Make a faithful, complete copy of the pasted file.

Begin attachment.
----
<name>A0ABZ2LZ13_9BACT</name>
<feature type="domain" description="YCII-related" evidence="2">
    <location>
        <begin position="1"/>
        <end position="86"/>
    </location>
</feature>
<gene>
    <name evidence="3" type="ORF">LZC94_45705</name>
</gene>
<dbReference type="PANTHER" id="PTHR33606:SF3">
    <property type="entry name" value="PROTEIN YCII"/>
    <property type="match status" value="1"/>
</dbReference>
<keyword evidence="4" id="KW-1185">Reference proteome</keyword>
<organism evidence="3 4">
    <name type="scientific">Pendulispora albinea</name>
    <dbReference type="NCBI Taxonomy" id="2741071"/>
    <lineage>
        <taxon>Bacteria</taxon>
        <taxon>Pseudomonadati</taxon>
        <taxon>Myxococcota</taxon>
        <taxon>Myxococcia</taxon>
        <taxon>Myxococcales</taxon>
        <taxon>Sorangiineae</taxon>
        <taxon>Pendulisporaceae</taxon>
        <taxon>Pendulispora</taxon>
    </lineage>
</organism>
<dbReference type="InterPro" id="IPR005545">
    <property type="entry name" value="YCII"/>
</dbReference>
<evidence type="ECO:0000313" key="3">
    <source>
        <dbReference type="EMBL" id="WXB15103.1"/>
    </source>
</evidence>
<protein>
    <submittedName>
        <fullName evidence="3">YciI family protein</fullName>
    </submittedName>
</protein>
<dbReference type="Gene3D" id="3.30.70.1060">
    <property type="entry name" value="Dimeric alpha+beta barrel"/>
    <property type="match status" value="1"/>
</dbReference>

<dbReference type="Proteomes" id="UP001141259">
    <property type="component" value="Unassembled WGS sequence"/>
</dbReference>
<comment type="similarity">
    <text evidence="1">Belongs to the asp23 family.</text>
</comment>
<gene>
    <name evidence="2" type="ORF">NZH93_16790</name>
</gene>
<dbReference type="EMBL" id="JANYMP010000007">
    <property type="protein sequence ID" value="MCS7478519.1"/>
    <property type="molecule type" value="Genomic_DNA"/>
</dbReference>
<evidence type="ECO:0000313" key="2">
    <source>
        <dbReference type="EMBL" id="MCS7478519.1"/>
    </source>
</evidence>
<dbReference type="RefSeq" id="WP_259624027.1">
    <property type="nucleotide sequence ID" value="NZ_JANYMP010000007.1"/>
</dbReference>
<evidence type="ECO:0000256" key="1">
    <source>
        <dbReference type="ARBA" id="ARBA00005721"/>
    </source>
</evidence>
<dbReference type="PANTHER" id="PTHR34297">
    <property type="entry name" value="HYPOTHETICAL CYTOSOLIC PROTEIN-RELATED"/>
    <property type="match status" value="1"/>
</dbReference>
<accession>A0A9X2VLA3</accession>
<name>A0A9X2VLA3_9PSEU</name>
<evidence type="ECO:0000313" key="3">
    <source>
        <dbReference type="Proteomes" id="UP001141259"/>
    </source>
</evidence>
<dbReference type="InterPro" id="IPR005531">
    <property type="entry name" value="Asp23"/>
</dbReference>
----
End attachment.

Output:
<name>A0ABZ2LZ13_9BACT</name>
<feature type="domain" description="YCII-related" evidence="2">
    <location>
        <begin position="1"/>
        <end position="86"/>
    </location>
</feature>
<gene>
    <name evidence="3" type="ORF">LZC94_45705</name>
</gene>
<dbReference type="PANTHER" id="PTHR33606:SF3">
    <property type="entry name" value="PROTEIN YCII"/>
    <property type="match status" value="1"/>
</dbReference>
<keyword evidence="4" id="KW-1185">Reference proteome</keyword>
<organism evidence="3 4">
    <name type="scientific">Pendulispora albinea</name>
    <dbReference type="NCBI Taxonomy" id="2741071"/>
    <lineage>
        <taxon>Bacteria</taxon>
        <taxon>Pseudomonadati</taxon>
        <taxon>Myxococcota</taxon>
        <taxon>Myxococcia</taxon>
        <taxon>Myxococcales</taxon>
        <taxon>Sorangiineae</taxon>
        <taxon>Pendulisporaceae</taxon>
        <taxon>Pendulispora</taxon>
    </lineage>
</organism>
<dbReference type="InterPro" id="IPR005545">
    <property type="entry name" value="YCII"/>
</dbReference>
<evidence type="ECO:0000313" key="3">
    <source>
        <dbReference type="EMBL" id="WXB15103.1"/>
    </source>
</evidence>
<protein>
    <submittedName>
        <fullName evidence="3">YciI family protein</fullName>
    </submittedName>
</protein>
<dbReference type="Gene3D" id="3.30.70.1060">
    <property type="entry name" value="Dimeric alpha+beta barrel"/>
    <property type="match status" value="1"/>
</dbReference>

<dbReference type="Proteomes" id="UP001141259">
    <property type="component" value="Unassembled WGS sequence"/>
</dbReference>
<comment type="similarity">
    <text evidence="1">Belongs to the asp23 family.</text>
</comment>
<gene>
    <name evidence="2" type="ORF">NZH93_16790</name>
</gene>
<dbReference type="EMBL" id="JANYMP010000007">
    <property type="protein sequence ID" value="MCS7478519.1"/>
    <property type="molecule type" value="Genomic_DNA"/>
</dbReference>
<evidence type="ECO:0000313" key="2">
    <source>
        <dbReference type="EMBL" id="MCS7478519.1"/>
    </source>
</evidence>
<dbReference type="RefSeq" id="WP_259624027.1">
    <property type="nucleotide sequence ID" value="NZ_JANYMP010000007.1"/>
</dbReference>
<evidence type="ECO:0000256" key="1">
    <source>
        <dbReference type="ARBA" id="ARBA00005721"/>
    </source>
</evidence>
<dbReference type="PANTHER" id="PTHR34297">
    <property type="entry name" value="HYPOTHETICAL CYTOSOLIC PROTEIN-RELATED"/>
    <property type="match status" value="1"/>
</dbReference>
<accession>A0A9X2VLA3</accession>
<name>A0A9X2VLA3_9PSEU</name>
<evidence type="ECO:0000313" key="3">
    <source>
        <dbReference type="Proteomes" id="UP001141259"/>
    </source>
</evidence>
<dbReference type="InterPro" id="IPR005531">
    <property type="entry name" value="Asp23"/>
</dbReference>